- The Washington Times - Sunday, May 4, 2003

  D.C. and federal officials said yesterday a billing contractor has agreed to pay $13 million to settle a long-standing civil suit involving Medicaid fraud and abuse charges.
  The dispute started in 1993 when computer problems at First Health Services Inc. cost the city millions in medical expenses. As a result, the company will pay the D.C. and federal governments $6.5 million each.
  “From 1993 to 1996, the software operated by First Health contained a flaw that caused thousands of unqualified claimants to be covered under the city’s Medicaid program,” said Roscoe C. Howard, U.S. attorney for the District.
   He said the flaw was a typographical error in the software that substituted a default date of Dec. 31, 1999, for a claimant’s eligibility-expiration date.
  Mr. Howard said his office and the D.C. inspector general had sufficient evidence to prove First Healthrecklessly disregarded its responsibilities when it created the program error in the software.
  He also said according to the federal statute, the company “knowingly” allowed the errors to persist and the faulty claims to be submitted and paid.
  Mayor Anthony A. Williams called the settlement a “triumph for District taxpayers.”
  However, Mr. Howard said the $13 million settlement was likely much less than the amount lost, though the actual loss could not be calculated. He also said the company, which processed the city’s claims for 17 years, received no financial gains from the fraud.
  “This settlement shows how diligently my office and the U.S. attorney have worked since we established the Medicaid Fraud Control unit three years ago,” said D.C. Inspector General Charles C. Maddox.
  Parent company First Health Group Corp. has denied liability in the case and issued a statement saying it acquired First Health Services in 1997 from First Data Corp.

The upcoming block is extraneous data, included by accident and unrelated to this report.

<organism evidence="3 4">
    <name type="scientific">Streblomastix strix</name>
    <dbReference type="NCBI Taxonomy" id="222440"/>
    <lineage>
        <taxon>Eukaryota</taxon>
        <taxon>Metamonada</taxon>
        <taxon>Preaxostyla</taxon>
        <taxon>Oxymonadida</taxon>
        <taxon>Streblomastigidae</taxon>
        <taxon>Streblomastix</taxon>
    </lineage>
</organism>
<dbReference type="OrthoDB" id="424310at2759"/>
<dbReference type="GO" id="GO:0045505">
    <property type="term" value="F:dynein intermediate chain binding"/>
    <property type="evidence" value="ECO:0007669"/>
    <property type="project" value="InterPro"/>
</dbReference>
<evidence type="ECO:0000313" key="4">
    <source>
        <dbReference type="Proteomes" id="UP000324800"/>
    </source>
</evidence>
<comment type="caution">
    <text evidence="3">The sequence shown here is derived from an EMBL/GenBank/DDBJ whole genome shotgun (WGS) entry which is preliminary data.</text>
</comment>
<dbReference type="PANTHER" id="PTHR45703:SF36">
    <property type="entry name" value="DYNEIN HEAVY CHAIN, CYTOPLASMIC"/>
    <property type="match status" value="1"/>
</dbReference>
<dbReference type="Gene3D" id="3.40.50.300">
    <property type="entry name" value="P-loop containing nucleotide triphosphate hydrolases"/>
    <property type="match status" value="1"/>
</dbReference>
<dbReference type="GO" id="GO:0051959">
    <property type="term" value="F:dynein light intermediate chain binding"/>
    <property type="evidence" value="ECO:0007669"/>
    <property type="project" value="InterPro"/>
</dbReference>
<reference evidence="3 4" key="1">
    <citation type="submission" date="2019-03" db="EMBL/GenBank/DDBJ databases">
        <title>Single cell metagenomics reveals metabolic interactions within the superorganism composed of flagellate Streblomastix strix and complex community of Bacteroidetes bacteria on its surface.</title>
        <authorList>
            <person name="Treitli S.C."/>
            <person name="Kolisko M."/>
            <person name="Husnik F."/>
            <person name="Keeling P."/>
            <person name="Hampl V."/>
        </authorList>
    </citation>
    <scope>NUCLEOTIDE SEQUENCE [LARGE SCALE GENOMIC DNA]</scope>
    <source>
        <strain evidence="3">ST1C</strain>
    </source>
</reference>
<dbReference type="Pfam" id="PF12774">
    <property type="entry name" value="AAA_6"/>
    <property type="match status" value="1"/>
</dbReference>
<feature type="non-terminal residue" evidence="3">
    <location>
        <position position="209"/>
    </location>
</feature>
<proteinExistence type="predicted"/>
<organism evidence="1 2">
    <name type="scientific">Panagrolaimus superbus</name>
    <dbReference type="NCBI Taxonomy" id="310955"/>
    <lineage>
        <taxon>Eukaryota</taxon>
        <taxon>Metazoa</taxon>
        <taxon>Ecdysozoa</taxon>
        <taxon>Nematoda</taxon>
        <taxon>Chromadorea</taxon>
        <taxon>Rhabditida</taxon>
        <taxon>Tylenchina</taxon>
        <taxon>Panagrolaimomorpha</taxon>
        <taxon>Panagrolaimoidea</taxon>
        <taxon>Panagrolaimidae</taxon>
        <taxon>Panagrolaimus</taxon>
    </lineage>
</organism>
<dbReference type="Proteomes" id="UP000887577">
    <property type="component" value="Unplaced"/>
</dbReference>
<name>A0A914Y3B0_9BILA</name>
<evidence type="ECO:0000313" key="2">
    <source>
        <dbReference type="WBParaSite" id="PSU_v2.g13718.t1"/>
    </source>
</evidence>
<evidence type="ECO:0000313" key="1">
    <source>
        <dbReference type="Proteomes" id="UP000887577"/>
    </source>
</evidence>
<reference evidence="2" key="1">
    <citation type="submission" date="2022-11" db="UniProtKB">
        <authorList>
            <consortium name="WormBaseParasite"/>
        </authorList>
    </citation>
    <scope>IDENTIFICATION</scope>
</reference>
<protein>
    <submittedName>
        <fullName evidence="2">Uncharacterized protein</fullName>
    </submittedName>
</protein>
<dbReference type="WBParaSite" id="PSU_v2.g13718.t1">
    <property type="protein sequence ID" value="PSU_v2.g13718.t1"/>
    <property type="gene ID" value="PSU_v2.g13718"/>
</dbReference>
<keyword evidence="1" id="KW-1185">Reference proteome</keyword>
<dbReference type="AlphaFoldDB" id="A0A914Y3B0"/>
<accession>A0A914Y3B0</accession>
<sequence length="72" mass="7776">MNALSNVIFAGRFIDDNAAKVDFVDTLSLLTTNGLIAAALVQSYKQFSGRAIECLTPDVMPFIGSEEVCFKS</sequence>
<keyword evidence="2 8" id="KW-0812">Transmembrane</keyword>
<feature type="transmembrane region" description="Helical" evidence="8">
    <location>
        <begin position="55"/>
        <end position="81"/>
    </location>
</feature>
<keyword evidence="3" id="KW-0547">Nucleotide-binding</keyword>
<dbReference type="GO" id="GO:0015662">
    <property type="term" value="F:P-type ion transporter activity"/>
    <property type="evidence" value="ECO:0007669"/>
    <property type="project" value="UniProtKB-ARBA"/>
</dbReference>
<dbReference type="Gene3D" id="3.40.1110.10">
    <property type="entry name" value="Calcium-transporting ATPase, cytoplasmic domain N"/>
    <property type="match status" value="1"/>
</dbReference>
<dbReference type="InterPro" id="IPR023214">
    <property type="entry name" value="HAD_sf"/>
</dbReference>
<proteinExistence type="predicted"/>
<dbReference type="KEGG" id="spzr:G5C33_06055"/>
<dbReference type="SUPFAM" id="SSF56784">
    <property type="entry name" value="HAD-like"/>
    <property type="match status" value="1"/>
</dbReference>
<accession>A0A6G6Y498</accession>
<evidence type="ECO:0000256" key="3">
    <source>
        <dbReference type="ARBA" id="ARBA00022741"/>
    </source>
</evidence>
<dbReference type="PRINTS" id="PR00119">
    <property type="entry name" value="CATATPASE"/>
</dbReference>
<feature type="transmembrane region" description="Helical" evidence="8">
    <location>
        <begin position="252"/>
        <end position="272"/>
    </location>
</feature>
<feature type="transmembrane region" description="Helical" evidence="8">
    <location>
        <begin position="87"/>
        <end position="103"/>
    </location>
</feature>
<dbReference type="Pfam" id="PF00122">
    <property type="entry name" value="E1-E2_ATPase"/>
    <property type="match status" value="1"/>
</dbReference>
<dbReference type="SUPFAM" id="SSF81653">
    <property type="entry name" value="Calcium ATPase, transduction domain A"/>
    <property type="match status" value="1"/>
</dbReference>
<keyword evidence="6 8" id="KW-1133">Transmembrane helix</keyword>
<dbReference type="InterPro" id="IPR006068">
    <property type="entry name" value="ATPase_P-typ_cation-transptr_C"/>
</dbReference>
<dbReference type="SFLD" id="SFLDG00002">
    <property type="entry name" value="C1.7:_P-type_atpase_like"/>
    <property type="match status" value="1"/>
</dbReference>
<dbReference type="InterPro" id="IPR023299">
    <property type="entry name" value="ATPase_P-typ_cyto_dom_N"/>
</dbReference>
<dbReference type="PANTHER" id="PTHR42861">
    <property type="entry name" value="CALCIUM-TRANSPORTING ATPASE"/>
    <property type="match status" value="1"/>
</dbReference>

In the statement, Chief Executive Officer Joseph E. Whitters said First Data will pay $7.5 million and First Health will pay $5.5 million of the $13 million settlement.
  “When we acquired Services in 1997, we were aware of the pre-existing D.C. Medicaid issues,” he said. “This issue is now resolved, and there is no impact on First Health’s results, since the amount had been previously fully reserved.”
  First Health Services President Teresa DiMarco said payments made by the company were accurate and based upon established eligibility determinations and policies.
  She also said D.C. employees retroactively changed the eligibility dates, but First Health Services settled the dispute to avoid the cost of further litigation.
  D.C. officials declined to answer questions about why the city continued with the contract after the error was detected.
  The city’s contract with the company will expire in July, and Affiliated Computer Services — the company that runs its traffic ticket-payment processing and automated traffic enforcement — will take over Medicaid billing for the District.
  This is the first Medicaid-fraud investigation completed by the inspector general’s Medicaid Fraud Control unit, but there are several others still pending, said officials in the office.

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